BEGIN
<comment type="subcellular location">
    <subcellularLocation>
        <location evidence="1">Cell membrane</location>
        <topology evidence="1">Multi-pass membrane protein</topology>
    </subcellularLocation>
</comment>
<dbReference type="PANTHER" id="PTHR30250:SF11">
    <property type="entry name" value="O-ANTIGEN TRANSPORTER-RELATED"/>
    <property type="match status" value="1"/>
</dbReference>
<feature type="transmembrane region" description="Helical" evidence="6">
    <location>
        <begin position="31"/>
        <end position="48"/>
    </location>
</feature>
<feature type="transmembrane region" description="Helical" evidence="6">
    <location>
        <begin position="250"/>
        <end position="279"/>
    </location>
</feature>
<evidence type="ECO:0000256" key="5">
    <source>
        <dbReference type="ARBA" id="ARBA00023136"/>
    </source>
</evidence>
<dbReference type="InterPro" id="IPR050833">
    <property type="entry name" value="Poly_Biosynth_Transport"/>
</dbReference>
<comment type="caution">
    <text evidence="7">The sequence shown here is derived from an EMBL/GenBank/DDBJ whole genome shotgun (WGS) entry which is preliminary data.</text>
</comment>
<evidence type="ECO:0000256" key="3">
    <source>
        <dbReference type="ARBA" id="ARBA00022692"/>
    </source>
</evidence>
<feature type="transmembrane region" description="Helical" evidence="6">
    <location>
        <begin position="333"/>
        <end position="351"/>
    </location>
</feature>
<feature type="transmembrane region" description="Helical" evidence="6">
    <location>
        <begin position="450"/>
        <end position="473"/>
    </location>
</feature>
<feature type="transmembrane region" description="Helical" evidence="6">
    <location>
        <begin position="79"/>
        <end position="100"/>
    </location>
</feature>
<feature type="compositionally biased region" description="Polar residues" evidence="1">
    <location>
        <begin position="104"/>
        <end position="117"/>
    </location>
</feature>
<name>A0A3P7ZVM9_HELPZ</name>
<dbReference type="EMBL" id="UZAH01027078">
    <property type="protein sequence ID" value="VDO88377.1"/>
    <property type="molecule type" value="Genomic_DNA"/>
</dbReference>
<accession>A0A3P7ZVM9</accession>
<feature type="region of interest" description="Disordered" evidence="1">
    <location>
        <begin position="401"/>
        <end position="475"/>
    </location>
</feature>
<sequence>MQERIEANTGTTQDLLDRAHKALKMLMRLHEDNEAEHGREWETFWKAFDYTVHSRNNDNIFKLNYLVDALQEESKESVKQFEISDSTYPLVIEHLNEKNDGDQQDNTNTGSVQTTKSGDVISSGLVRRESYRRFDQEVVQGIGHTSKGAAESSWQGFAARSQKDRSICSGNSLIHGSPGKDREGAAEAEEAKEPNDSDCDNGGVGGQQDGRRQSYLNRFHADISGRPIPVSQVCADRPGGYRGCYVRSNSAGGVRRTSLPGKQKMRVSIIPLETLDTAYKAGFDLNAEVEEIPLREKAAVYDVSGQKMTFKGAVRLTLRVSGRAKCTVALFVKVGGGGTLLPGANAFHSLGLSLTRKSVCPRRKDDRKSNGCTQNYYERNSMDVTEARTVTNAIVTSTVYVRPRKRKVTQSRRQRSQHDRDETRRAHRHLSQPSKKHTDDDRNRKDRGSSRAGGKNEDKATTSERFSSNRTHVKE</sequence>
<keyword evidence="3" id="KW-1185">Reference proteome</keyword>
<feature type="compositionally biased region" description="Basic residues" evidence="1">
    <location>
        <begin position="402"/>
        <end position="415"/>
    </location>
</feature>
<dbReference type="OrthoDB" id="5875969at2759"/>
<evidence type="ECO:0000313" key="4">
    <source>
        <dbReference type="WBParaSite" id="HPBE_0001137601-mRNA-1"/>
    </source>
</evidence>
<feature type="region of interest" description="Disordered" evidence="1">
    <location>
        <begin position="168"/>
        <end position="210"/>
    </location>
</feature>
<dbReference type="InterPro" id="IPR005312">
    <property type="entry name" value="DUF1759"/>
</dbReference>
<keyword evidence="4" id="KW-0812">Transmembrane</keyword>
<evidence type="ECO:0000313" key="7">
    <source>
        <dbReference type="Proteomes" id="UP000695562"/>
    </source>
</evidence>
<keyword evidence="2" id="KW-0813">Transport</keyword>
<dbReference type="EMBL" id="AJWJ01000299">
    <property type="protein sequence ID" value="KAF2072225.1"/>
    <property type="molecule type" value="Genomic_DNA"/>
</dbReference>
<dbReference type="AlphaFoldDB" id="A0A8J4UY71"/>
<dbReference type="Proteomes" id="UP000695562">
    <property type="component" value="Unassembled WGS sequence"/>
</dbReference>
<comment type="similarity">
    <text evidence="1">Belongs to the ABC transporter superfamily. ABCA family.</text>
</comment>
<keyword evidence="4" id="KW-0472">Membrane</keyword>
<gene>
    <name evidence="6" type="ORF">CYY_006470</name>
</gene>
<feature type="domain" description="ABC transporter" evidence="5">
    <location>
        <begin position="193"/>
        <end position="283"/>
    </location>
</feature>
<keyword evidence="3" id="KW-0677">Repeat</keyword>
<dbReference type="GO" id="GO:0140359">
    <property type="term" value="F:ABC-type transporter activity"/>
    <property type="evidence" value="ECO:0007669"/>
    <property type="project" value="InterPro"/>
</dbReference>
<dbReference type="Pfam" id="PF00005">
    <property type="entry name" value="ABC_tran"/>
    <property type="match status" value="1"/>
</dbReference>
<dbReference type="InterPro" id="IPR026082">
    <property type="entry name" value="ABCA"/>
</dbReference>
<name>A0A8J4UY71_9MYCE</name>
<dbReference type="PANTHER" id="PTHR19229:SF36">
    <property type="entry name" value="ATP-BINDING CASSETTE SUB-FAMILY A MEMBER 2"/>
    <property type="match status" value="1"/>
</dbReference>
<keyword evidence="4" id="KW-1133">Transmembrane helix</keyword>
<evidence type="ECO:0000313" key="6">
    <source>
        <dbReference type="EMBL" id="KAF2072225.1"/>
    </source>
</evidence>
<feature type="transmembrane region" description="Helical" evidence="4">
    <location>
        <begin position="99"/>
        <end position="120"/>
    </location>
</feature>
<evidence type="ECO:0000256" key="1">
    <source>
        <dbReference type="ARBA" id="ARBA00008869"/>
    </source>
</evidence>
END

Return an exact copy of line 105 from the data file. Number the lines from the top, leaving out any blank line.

<dbReference type="EMBL" id="AJWJ01000299">